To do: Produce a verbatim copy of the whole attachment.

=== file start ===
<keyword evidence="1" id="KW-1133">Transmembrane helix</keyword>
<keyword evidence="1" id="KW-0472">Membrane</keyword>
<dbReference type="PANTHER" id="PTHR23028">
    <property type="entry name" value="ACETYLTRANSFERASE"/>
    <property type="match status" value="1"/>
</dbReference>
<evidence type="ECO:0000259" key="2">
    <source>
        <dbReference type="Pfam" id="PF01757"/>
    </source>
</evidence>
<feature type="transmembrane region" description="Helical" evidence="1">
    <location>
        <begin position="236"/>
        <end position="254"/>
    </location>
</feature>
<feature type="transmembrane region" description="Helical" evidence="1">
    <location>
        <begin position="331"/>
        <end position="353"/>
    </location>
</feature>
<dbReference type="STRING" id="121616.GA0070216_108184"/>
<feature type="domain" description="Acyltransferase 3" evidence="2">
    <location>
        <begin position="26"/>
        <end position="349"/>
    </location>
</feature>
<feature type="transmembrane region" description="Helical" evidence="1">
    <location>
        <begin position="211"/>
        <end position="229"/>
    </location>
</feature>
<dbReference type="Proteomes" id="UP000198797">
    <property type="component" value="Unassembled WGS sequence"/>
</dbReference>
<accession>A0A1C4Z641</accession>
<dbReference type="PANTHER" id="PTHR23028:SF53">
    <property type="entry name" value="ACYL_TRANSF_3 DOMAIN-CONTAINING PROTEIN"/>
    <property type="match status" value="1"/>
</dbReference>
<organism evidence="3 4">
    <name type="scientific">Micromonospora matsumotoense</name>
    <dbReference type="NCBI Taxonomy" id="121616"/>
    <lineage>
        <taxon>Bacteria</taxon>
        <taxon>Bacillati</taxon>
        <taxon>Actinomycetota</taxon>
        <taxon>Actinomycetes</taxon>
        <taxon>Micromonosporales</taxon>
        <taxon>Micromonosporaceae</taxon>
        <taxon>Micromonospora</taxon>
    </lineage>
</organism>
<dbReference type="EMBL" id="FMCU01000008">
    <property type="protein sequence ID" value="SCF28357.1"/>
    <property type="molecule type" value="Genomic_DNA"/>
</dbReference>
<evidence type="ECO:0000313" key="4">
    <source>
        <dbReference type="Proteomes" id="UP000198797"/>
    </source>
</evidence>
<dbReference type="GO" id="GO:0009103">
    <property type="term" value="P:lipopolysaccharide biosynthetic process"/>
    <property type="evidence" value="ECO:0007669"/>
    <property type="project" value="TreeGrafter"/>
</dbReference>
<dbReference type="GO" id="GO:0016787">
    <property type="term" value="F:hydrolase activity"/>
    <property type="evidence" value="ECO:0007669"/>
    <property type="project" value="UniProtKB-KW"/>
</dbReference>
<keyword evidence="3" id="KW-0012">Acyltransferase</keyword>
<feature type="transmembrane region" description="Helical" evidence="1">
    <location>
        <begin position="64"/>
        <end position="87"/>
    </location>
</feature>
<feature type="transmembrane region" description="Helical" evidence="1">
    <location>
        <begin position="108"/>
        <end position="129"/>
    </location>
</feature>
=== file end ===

<keyword evidence="1" id="KW-1133">Transmembrane helix</keyword>
<keyword evidence="1" id="KW-0472">Membrane</keyword>
<dbReference type="PANTHER" id="PTHR23028">
    <property type="entry name" value="ACETYLTRANSFERASE"/>
    <property type="match status" value="1"/>
</dbReference>
<evidence type="ECO:0000259" key="2">
    <source>
        <dbReference type="Pfam" id="PF01757"/>
    </source>
</evidence>
<feature type="transmembrane region" description="Helical" evidence="1">
    <location>
        <begin position="236"/>
        <end position="254"/>
    </location>
</feature>
<feature type="transmembrane region" description="Helical" evidence="1">
    <location>
        <begin position="331"/>
        <end position="353"/>
    </location>
</feature>
<dbReference type="STRING" id="121616.GA0070216_108184"/>
<feature type="domain" description="Acyltransferase 3" evidence="2">
    <location>
        <begin position="26"/>
        <end position="349"/>
    </location>
</feature>
<feature type="transmembrane region" description="Helical" evidence="1">
    <location>
        <begin position="211"/>
        <end position="229"/>
    </location>
</feature>
<dbReference type="Proteomes" id="UP000198797">
    <property type="component" value="Unassembled WGS sequence"/>
</dbReference>
<accession>A0A1C4Z641</accession>
<dbReference type="PANTHER" id="PTHR23028:SF53">
    <property type="entry name" value="ACYL_TRANSF_3 DOMAIN-CONTAINING PROTEIN"/>
    <property type="match status" value="1"/>
</dbReference>
<organism evidence="3 4">
    <name type="scientific">Micromonospora matsumotoense</name>
    <dbReference type="NCBI Taxonomy" id="121616"/>
    <lineage>
        <taxon>Bacteria</taxon>
        <taxon>Bacillati</taxon>
        <taxon>Actinomycetota</taxon>
        <taxon>Actinomycetes</taxon>
        <taxon>Micromonosporales</taxon>
        <taxon>Micromonosporaceae</taxon>
        <taxon>Micromonospora</taxon>
    </lineage>
</organism>
<dbReference type="EMBL" id="FMCU01000008">
    <property type="protein sequence ID" value="SCF28357.1"/>
    <property type="molecule type" value="Genomic_DNA"/>
</dbReference>
<evidence type="ECO:0000313" key="4">
    <source>
        <dbReference type="Proteomes" id="UP000198797"/>
    </source>
</evidence>
<dbReference type="GO" id="GO:0009103">
    <property type="term" value="P:lipopolysaccharide biosynthetic process"/>
    <property type="evidence" value="ECO:0007669"/>
    <property type="project" value="TreeGrafter"/>
</dbReference>
<dbReference type="GO" id="GO:0016787">
    <property type="term" value="F:hydrolase activity"/>
    <property type="evidence" value="ECO:0007669"/>
    <property type="project" value="UniProtKB-KW"/>
</dbReference>
<keyword evidence="3" id="KW-0012">Acyltransferase</keyword>
<feature type="transmembrane region" description="Helical" evidence="1">
    <location>
        <begin position="64"/>
        <end position="87"/>
    </location>
</feature>
<feature type="transmembrane region" description="Helical" evidence="1">
    <location>
        <begin position="108"/>
        <end position="129"/>
    </location>
</feature>